I don't know about you, but frankly, looking at my portfolio is not one of my favorite activities right now. Since the end of June, my port is down 31%. Wow, until I wrote that sentence, I hadn't actually calculated it, I just knew it was "a lot" -- and, unfortunately, it is.
It doesn't matter if you're a veteran investor or just starting out, that kind of performance hurts. So, what to do about it? Well, if you're snowbound like I was earlier this week, may I strongly suggest having your cat sit on your lap and purr? That sound alone should be enough to make anyone feel better.
But what if you don't have a cat? Or if, even after a session of purr therapy, you still cringe looking at that loss? What then?
Well, frankly, I think this is a great time to be investing. And if you're new to the market, you're truly lucky.
No, no. Think about it.
1. A painful but valuable lesson
First off, you're learning a valuable lesson: Stock prices do not go up all the time. And you're learning that at the beginning of your investing career.
I myself learned this with my very first purchases: Intel on May 2, 2001, and Cisco the next day. Right in the middle of the dot-com meltdown. Great timing, huh? I ended up selling Intel at a 50% loss and Cisco at a 35% loss, both within two years. Nice introduction to investing!
But that lesson -- "stock prices go down, too" -- has served me well, and I believe it's helped me become a better investor.
For one thing, I learned that, no, I am not a genius. Everything I buy will not automatically go up in price, something that I might have thought instead if I had started a few years earlier while the dot-com bubble was inflating.
For another, it taught me to look more carefully into the companies I buy. Those two were big names in tech and of course they (and, by implication, their stock prices) were going to do well. As a new investor at the time, that was pretty much my thesis for buying. If the prices had soared instead of soured, I wouldn't have been motivated to learn more about investing, nor become more rigorous in my thought process for buying.
2. Classic advice becomes timely advice
Second is the saying "buy low, sell high." You've heard it, right? Well, you are being given a golden opportunity to buy low right now. Or at least lower than where things were a few short months ago. Don't squander it.
It amazes me that for many people, the only thing in the world they prefer to pay a higher price for is a share of stock, and they get all bent out of shape when prices fall. Warren Buffett wrote about this in what I call his Hamburger Theory of Investing.
In his 1997 chairman's letter to Berkshire Hathaway shareholders, the Oracle of Omaha wrote:
A short quiz: If you plan to eat hamburgers throughout your life and are not a cattle producer, should you wish for higher or lower prices for beef? Likewise, if you are going to buy a car from time to time but are not an auto manufacturer, should you prefer higher or lower car prices? These questions, of course, answer themselves.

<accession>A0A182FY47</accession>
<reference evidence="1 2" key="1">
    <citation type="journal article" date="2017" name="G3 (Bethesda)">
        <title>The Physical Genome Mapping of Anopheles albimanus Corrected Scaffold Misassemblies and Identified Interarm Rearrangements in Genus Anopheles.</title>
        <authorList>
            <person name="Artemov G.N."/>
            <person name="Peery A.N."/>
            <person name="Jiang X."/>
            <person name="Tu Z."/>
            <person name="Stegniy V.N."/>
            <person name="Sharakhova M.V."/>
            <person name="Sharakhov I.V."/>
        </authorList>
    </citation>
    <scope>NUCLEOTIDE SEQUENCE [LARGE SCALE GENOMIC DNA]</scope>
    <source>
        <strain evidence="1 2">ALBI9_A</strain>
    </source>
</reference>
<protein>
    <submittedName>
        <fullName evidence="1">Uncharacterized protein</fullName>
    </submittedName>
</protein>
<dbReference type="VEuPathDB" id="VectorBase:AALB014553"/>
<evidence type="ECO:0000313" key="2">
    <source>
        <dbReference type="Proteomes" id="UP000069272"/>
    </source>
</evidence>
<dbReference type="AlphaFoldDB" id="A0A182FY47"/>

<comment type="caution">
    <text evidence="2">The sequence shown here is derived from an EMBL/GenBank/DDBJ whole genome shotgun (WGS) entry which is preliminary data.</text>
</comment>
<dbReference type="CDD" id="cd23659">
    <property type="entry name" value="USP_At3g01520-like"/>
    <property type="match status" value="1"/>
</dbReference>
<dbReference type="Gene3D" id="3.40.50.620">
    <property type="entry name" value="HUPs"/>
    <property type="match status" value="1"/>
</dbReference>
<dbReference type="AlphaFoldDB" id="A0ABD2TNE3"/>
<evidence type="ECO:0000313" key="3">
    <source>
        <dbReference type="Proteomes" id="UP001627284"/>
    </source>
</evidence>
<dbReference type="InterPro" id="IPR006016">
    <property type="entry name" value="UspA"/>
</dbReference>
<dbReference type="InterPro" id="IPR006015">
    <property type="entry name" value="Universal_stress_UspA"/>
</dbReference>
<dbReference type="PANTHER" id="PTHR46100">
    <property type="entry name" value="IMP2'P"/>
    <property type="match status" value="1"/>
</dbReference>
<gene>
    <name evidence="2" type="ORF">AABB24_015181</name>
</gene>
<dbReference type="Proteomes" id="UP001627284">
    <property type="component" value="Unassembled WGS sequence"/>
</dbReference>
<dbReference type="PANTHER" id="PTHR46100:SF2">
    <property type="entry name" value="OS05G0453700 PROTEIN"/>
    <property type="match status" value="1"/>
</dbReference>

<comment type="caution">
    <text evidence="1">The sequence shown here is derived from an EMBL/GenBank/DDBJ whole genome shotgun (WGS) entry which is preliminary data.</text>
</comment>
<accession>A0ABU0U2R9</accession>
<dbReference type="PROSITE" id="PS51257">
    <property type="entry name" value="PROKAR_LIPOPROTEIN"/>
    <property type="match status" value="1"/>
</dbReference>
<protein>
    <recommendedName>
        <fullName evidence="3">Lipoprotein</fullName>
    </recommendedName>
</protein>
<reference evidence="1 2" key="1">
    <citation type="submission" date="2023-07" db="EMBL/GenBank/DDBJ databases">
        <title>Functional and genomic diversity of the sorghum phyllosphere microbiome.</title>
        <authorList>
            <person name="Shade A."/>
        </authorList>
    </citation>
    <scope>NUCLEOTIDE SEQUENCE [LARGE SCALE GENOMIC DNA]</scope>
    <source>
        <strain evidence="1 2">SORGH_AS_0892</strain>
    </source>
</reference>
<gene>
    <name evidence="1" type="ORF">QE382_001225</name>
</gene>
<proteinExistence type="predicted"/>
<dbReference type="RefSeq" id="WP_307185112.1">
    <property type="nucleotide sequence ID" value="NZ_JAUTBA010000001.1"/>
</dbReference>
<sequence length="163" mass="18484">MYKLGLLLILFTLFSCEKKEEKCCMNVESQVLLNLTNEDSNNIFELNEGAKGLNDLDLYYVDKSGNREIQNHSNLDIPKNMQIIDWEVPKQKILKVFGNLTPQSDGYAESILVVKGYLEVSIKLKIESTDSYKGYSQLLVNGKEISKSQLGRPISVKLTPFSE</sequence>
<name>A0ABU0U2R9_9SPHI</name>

But now for the final exam: If you expect to be a net saver during the next five years, should you hope for a higher or lower stock market during that period? Many investors get this one wrong. Even though they are going to be net buyers of stocks for many years to come, they are elated when stock prices rise and depressed when they fall. In effect, they rejoice because prices have risen for the "hamburgers" they will soon be buying. This reaction makes no sense. Only those who will be sellers of equities in the near future should be happy at seeing stocks rise. Prospective purchasers should much prefer sinking prices.
Falling prey to those counterintuitive impulses is why so many fail at investing.
3. The stomach is key
Third, anyone starting out in a market this volatile can see why Peter Lynch was right that investing is less about a powerful brain than a strong stomach.
The biggest impediment to investor success, and the most difficult lesson we teach at Stock Advisor, is temperament. How well can you handle the emotions that come with investing, both the euphoric highs and the despondent lows? Can you put them aside to stay the course? Lynch wrote in One Up on Wall Street, "Some have fancied themselves 'long-term investors,' but only until the next big drop (or tiny gain), at which point they quickly become short-term investors and sell out for huge losses or the occasional minuscule profit. It's easy to panic in this volatile business."
Wharton School professor Jeremy Siegel had this to say about fluctuations in stock prices: "Fluctuations unnerve investors. Why? Because people can't stand them in the short run. Volatility scares enough people out of the market to generate superior returns for those who stay in."
You may recognize the previous two paragraphs from a piece I wrote nearly two years ago. I hope you don't mind me recycling them. In my opinion, they're always relevant -- and now is the time we really need to remember them.
The Foolish bottom line
If you're feeling sick when you look at your portfolio -- and especially if this is the first time you've experienced market turmoil -- you're not alone. We've been through this before, and even though it might not look likely, I firmly believe, based on the evidence, the market will come back and our investments will start making money again. It's up to you to decide how you'll prepare for that day when it comes.
I hope I've provided something for you to deal with the emotions you and I and everyone else are experiencing right now with our portfolios slashed by an uncaring market.
-- Jim Mueller, CFA (TMFTortoise)